This rice-based spirit is produced only in Okinawa, a subtropical archipelago that’s the southernmost prefecture of ­Japan – but actually geographically closer to Taiwan than Tokyo.


The raw material for awamori is long-grain rice from Thailand, which is used nowadays because Okinawa can’t produce enough of the right kind locally. The rice is steamed then laid out on large tables to cool to the correct temperature.

Next comes the part that’s unknown in the West – the rice is inoculated with koji, a type of fungus. The koji has several functions – it breaks down the starch in the rice to sugar, which can then be converted to alcohol by yeast, and also starts adding compounds that give unique umami flavours by breaking down proteins to their constituent amino acids. This step is very similar to the way the Japanese produce sake rice wine. After the koji spores have been sprinkled on the rice, they are usually left for two days (or sometimes a little more) to act.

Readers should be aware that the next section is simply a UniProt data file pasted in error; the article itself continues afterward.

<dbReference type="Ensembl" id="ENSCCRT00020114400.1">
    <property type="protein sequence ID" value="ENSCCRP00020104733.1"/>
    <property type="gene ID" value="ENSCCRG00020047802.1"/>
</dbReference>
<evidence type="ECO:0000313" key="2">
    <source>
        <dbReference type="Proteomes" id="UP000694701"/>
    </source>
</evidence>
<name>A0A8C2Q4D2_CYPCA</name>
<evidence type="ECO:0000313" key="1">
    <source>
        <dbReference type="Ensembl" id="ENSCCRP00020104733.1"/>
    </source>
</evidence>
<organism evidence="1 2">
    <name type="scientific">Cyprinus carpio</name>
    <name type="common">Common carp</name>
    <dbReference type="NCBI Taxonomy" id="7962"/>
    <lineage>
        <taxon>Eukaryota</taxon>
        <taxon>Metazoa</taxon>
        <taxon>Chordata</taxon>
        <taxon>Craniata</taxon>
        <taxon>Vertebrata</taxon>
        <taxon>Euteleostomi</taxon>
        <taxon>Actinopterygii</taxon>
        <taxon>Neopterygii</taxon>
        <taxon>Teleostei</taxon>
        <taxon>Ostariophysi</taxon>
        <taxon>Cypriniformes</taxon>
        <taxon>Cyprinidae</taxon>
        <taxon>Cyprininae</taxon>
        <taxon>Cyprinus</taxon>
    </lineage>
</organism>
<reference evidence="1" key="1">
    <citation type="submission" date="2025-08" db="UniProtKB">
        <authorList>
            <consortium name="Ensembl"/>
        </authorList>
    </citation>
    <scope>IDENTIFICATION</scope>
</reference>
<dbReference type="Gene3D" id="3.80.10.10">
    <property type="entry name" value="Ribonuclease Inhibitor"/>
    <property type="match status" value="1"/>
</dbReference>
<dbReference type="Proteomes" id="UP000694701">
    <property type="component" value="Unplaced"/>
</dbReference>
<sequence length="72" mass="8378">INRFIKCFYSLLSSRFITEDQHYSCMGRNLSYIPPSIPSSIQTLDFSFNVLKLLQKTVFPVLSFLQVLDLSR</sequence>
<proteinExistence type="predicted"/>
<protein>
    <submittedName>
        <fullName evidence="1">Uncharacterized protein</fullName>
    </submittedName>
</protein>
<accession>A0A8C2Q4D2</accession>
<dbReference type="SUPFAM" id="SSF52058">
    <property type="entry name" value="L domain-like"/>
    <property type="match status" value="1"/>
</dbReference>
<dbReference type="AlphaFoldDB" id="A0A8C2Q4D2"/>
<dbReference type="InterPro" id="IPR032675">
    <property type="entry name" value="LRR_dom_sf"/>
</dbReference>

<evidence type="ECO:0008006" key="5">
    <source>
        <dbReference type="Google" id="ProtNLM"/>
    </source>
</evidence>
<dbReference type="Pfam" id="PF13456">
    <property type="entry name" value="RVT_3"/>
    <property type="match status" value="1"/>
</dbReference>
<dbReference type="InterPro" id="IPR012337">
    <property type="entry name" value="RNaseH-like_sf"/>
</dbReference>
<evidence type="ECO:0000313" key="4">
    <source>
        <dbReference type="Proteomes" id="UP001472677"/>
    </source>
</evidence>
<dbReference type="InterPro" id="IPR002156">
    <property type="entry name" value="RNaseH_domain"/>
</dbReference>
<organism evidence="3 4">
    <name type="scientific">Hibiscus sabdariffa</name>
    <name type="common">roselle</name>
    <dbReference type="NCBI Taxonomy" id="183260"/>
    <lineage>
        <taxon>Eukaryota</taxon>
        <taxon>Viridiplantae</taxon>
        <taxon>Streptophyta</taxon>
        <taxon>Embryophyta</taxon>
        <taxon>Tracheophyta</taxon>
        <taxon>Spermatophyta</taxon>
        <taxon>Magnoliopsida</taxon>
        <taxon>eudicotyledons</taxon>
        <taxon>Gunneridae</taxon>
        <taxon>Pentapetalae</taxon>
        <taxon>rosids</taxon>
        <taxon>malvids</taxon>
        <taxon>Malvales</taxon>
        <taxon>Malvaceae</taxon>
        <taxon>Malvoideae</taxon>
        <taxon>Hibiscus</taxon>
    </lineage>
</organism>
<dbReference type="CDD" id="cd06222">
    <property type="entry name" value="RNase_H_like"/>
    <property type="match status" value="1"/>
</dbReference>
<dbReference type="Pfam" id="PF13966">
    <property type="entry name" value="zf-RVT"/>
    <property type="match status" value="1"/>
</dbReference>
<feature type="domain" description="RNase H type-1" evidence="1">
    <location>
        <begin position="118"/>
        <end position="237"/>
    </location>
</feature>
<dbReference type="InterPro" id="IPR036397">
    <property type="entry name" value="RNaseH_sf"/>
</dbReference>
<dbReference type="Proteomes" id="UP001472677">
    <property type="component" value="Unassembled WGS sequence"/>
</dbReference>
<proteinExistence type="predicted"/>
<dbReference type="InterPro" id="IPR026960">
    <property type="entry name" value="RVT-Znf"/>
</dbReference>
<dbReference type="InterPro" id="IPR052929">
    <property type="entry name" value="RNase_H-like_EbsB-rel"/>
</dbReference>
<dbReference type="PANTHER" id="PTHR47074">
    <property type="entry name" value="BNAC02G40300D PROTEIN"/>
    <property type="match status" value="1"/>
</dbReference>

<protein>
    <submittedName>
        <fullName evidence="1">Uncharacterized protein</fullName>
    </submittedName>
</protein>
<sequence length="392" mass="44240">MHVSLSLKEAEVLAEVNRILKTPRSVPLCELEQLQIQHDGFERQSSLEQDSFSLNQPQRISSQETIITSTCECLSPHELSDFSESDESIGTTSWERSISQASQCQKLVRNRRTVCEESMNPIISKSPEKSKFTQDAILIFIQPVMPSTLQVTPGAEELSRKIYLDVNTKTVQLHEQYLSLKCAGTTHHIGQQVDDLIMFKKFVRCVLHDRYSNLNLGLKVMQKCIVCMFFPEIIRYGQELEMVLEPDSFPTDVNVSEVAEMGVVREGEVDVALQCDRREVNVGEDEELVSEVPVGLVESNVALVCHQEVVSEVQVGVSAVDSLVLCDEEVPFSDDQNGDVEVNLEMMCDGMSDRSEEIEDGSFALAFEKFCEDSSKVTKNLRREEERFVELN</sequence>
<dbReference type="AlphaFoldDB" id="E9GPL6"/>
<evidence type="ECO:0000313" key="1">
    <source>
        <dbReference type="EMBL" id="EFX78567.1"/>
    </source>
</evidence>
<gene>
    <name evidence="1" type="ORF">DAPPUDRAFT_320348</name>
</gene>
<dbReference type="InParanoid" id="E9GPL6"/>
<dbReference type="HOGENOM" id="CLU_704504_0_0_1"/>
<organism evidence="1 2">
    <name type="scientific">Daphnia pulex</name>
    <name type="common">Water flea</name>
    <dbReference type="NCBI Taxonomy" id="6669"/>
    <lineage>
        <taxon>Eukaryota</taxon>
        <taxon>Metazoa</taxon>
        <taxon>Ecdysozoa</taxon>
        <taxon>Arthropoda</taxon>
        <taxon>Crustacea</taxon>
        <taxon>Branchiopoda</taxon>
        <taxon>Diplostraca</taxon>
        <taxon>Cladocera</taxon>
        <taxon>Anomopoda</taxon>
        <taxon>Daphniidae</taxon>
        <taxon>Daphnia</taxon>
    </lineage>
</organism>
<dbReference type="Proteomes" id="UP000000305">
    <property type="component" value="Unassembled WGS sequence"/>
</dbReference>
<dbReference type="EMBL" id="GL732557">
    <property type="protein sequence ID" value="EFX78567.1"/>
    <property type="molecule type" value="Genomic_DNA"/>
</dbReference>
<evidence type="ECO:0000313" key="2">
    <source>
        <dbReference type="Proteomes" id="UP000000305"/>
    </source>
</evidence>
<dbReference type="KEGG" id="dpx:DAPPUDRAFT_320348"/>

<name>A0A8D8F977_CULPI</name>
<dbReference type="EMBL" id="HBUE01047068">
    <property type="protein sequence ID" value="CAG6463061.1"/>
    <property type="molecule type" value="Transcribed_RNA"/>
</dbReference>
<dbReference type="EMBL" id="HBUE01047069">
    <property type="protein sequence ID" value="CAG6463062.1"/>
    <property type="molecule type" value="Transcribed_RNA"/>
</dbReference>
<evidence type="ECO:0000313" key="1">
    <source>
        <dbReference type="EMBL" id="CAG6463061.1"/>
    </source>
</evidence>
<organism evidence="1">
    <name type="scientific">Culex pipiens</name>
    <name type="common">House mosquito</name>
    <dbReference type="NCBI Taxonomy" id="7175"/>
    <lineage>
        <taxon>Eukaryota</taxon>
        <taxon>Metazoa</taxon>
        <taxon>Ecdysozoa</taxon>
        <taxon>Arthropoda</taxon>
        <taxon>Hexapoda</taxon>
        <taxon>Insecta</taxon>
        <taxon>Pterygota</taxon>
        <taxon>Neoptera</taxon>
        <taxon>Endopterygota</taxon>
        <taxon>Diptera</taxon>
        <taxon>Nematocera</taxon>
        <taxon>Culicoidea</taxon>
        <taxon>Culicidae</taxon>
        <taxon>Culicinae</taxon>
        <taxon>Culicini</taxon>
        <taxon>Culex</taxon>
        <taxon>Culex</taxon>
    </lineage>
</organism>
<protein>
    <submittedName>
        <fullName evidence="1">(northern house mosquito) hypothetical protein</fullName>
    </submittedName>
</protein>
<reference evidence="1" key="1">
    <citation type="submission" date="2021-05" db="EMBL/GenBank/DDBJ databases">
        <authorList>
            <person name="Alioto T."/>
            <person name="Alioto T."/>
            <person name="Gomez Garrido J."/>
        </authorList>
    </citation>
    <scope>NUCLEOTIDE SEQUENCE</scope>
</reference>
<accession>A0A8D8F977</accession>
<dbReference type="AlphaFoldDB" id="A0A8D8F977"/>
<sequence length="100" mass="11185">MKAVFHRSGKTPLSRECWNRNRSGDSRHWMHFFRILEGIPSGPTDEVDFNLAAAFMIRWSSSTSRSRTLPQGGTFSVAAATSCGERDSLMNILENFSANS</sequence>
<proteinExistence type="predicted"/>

Yokka Koji Awamori

After the koji phase, the treated rice is placed in a tank with yet more steamed rice, water and yeast – and allowed to ferment.  The resulting low-alcohol beverage is then distilled one time in a pot still to produce awamori. Some awamori is bottled basically straight away while some varieties are aged in clay pots for several years to mellow their flavor.

The islands of Okinawa were for centuries part of the ­ancient Ryukyu Kingdom before they were annexed by Japan in the late 19th century. Like many beverages with a long history, the etymology behind the name awamori is a bit of a mystery. One popular theory is that awa refers to the bubbles created during production and mori refers to the way they rise or swell.